About the Center
Fordham University has had a long and vibrant relationship with Eastern Orthodox Christian Communities. For generations, Orthodox families have chosen Fordham as the school to pursue a rigorous education that respected and encouraged their tradition of faith. To ensure that the Orthodox Christian Studies was represented within the academic community, Fordham included in its faculty the late Rev. Dr. John Meyendorff, renowned as a Byzantine historian and Orthodox theologian. Today, Fordham has two senior professors of Theology who are graduates of an Orthodox seminary. Rev. Dr. John Behr was appointed a distinguished lecturer in the Department of Theology in 2004. Father Behr is the Dean of St. Vladimir's Orthodox Theological Seminary.
George E. Demacopoulos (email@example.com, webpage) is the Fr. John Meyendorff & Patterson Family Chair of Orthodox Christian Studies, co-director of the Orthodox Christian Studies Center, and a Professor of Historical Theology at Fordham University. Professor Demacopoulos’ research and teaching interests are in the fields of early Christian and Byzantine church history. He specializes in the relationship between the Eastern Orthodox and Roman Catholic churches during the Middle Ages.
The University of Tennessee College of Arts and Sciences—where Demacopoulos earned his undergraduate degree—honored him with the 2016 Humanities Achievement Award. Demacopoulos earned an MTS, with highest honors, from Holy Cross Greek Orthodox School of Theology before enrolling at the University of North Carolina at Chapel Hill, where he earned an MA and PhD in Religious Studies.
In 2012, Demacopoulos earned the most prestigious grant awarded for humanities-based research: a National Endowment for the Humanities (NEH) Matching Challenge Grant. His current research project is a reevaluation, via postcolonial critique, of medieval encounters between eastern and western Christians in the era of the Crusades.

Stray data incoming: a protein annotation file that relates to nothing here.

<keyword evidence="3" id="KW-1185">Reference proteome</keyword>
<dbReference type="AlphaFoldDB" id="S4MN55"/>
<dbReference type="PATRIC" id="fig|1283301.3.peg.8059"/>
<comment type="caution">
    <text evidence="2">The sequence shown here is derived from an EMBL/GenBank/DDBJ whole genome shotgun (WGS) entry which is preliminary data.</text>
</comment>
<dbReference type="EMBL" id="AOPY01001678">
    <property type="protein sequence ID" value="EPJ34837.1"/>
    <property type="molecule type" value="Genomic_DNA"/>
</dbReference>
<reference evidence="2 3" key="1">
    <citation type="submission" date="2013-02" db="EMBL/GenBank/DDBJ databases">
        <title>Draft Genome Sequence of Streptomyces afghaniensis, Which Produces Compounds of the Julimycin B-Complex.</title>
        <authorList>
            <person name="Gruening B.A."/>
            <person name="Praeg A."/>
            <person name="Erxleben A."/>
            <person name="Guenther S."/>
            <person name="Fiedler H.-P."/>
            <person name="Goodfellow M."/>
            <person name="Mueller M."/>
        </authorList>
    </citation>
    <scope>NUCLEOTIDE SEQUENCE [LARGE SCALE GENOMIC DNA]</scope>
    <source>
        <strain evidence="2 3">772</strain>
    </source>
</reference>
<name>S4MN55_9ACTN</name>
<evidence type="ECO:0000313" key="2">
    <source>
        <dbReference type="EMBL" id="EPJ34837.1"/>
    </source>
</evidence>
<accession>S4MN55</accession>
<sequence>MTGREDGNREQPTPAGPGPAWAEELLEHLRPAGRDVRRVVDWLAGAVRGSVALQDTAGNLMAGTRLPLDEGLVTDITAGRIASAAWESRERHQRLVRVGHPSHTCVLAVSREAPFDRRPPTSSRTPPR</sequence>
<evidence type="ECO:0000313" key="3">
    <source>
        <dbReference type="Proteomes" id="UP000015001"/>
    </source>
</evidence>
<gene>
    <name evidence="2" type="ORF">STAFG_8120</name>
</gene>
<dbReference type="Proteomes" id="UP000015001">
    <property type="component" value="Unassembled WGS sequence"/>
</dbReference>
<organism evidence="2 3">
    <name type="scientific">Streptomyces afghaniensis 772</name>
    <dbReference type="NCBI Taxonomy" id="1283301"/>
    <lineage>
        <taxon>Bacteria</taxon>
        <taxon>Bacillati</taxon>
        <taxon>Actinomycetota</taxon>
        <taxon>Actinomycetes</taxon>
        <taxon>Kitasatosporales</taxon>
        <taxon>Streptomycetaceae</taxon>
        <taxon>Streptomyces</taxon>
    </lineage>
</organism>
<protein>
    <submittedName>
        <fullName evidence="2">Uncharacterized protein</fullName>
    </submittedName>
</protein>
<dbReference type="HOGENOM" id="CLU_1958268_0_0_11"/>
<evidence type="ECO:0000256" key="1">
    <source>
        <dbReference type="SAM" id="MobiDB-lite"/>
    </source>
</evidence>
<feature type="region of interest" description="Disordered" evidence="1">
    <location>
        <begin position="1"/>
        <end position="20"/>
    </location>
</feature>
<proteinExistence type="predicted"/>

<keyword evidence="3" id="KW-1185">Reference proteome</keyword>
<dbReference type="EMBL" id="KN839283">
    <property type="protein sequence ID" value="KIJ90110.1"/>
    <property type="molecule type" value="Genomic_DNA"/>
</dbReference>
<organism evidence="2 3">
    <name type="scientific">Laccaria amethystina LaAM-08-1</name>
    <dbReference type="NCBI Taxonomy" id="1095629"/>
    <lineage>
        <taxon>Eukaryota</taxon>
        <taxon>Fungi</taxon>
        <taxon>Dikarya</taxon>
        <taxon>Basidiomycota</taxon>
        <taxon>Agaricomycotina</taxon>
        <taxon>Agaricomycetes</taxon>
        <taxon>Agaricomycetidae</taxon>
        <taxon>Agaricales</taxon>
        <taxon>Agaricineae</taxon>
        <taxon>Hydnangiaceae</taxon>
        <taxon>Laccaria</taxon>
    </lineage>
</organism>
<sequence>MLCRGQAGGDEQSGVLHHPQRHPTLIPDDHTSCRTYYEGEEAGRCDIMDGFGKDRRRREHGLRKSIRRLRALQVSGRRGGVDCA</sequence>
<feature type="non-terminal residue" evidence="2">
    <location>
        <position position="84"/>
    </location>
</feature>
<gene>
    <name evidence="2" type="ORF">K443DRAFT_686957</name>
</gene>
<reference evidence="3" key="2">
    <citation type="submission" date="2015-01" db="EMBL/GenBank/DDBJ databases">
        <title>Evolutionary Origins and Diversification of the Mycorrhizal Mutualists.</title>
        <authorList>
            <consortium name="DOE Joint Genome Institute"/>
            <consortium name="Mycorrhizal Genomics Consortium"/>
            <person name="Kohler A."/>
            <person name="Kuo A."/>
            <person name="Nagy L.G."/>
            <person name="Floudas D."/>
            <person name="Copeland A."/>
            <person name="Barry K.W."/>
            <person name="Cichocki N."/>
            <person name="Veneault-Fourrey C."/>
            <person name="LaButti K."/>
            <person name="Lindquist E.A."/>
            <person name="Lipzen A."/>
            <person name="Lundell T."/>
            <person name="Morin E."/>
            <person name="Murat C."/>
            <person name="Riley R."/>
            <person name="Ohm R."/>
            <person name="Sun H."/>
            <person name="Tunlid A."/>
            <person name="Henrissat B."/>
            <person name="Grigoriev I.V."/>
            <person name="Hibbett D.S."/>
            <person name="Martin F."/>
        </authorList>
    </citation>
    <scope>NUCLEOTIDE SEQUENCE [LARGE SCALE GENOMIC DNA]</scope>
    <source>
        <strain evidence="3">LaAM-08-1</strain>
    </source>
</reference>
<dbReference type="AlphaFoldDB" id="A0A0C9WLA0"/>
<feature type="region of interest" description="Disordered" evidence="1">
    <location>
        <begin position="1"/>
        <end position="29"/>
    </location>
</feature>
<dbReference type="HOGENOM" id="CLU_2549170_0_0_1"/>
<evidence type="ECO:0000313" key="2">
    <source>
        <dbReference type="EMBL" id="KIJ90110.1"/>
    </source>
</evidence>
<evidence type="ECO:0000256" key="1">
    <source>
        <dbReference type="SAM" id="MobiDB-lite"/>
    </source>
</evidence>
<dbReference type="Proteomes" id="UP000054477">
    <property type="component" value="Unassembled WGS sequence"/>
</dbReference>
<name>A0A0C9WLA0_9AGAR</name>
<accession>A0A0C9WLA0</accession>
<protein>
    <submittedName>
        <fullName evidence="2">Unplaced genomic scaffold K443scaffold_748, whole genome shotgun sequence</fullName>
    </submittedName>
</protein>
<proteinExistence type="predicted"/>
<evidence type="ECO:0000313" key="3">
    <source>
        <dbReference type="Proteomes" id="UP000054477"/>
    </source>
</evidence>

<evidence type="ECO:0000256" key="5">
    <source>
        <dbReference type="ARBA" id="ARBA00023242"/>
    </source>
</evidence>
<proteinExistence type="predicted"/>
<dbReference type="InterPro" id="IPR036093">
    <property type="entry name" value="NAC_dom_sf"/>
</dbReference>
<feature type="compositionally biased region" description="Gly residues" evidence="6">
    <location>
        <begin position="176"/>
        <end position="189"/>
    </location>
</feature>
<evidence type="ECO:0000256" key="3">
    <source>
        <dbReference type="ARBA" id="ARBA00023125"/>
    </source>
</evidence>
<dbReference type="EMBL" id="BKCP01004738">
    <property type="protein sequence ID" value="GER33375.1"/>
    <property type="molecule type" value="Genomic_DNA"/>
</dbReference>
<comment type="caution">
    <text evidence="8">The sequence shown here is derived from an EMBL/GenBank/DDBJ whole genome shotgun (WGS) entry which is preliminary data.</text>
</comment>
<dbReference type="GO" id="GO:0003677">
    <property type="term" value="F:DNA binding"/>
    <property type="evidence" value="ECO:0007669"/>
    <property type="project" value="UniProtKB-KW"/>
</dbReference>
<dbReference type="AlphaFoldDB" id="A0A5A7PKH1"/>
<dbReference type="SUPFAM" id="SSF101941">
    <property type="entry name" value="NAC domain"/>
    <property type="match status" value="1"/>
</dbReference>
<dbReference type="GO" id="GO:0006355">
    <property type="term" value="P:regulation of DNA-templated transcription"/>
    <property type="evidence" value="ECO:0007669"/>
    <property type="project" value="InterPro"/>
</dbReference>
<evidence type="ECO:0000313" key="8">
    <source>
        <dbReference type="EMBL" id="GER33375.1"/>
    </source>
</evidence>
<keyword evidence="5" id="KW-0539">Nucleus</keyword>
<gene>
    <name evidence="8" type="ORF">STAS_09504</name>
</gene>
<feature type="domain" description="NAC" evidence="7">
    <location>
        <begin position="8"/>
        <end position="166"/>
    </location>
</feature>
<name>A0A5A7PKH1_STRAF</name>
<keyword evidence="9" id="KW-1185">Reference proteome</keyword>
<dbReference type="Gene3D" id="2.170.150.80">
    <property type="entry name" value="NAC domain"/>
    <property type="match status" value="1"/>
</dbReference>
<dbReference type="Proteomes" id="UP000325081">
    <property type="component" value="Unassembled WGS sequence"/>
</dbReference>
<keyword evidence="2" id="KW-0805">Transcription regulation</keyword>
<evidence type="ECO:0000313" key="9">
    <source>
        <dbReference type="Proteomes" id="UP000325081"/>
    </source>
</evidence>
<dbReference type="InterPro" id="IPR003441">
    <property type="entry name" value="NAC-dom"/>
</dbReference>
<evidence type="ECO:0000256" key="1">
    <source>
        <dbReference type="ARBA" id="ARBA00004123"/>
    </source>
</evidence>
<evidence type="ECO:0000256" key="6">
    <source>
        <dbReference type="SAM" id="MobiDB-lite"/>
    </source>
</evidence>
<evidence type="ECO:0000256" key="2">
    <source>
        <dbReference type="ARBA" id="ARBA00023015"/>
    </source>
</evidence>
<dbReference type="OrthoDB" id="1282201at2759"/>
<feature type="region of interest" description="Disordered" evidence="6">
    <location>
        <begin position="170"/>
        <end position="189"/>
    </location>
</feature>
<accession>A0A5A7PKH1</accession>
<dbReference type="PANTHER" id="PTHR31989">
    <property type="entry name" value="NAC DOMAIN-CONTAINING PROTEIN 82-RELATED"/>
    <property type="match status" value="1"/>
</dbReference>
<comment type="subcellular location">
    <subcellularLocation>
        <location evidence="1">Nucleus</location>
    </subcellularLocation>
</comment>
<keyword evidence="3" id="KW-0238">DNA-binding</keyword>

Demacopoulos is the author of numerous scholarly articles, blogs, and several books, including Five Models of Spiritual Direction in the Early Church (2006); The Invention of Peter: Apostolic Discourse and Papal Authority in Late Antiquity (2013); and Gregory the Great: Ascetic, Pastor, and First Man of Rome (2016). He has published a translation (from Latin) of St. Gregory the Great’s Book of Pastoral Rule (2011) for St. Vladimir’s Seminary Press’ Popular Patristic Texts Series. He and his colleague Aristotle Papanikolaou are the co-editors of Tradition, Secularization, and Fundamentalism (forthcoming); Christianity, Democracy and the Shadow of Constantine (forthcoming); Orthodox Constructions of the West (2013); Orthodox Readings of Augustine (2008); and the Fordham University Press Series: Orthodox Christianity and Contemporary Thought.
Demacopoulos is an Archon of the Ecumenical Patriarchate, offikion designation Didaskalos Tou Genous (Teacher of the People).
Aristotle Papanikolaou (firstname.lastname@example.org, webpage) is a Professor of Theology, Archbishop Demetrios Chair in Orthodox Theology and Culture, and the Co-director and Co-founder of the Orthodox Christian Studies Center. Professor Papanikolaou received the 2012 Award for Excellence in Undergraduate Teaching. In 2012-13, Papanikolaou was awarded a Sabbatical Grant for Researchers from the Louisville Institute to explore how Eastern Christian notions of virtue are relevant for illuminating both the plight and healing of combat veterans who experience trauma. Professor Papanikolaou’s project employs Michel Foucault’s notion of truth-telling to scrutinize and elucidate the Orthodox Christian concept of virtue ethics. The end result of this research will be an innovative and constructive vision for understanding post-traumatic stress syndrome in combat veterans.
Papanikolaou earned his BA, Summa Cum Laude, from Fordham University in 1988. He then graduated Valedictorian with an M.Div. from Holy Cross Greek Orthodox School of Theology, where he later served from 1995-2000 as Registrar and as Assistant Professor of Ethics and Theology. He received his PhD in 1998 from the University of Chicago Divinity School. He is the author of numerous articles and reviews and of two monographs: Being with God: Trinity, Apophaticism and Divine-Human Communion (2006) and The Mystical as Political: Democracy and Non-Radical Orthodoxy (2012). He is co-editor with George E. Demacopoulos of Orthodox Readings of Augustine (2008) and Orthodox Constructions of the West (2013), and he is co-editor with Demacopoulos of the Fordham University Press series, Orthodox Christianity and Contemporary Thought, and with Elizabeth Prodromou of Thinking through Faith: New Perspectives from Orthodox Christian Scholars (2008).
Professor Papanikolaou is an Archon of the Ecumenical Patriarchate.